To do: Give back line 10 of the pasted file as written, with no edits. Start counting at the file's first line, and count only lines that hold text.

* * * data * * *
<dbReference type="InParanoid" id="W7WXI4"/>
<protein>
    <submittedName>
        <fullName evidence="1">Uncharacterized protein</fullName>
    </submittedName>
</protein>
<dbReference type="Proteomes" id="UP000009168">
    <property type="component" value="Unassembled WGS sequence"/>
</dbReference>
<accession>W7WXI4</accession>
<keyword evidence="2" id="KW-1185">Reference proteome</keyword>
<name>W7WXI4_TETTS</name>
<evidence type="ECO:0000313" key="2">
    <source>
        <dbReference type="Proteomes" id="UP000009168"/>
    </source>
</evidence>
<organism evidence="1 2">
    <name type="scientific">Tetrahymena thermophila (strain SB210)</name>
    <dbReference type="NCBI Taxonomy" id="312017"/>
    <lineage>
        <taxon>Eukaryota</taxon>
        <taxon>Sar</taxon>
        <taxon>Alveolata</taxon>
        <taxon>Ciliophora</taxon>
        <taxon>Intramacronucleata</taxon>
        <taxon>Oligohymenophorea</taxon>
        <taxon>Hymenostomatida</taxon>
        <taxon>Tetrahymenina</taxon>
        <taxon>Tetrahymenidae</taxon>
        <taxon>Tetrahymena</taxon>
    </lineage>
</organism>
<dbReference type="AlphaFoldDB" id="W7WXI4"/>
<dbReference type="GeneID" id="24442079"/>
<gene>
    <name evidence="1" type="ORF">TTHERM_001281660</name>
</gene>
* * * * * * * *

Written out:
<accession>W7WXI4</accession>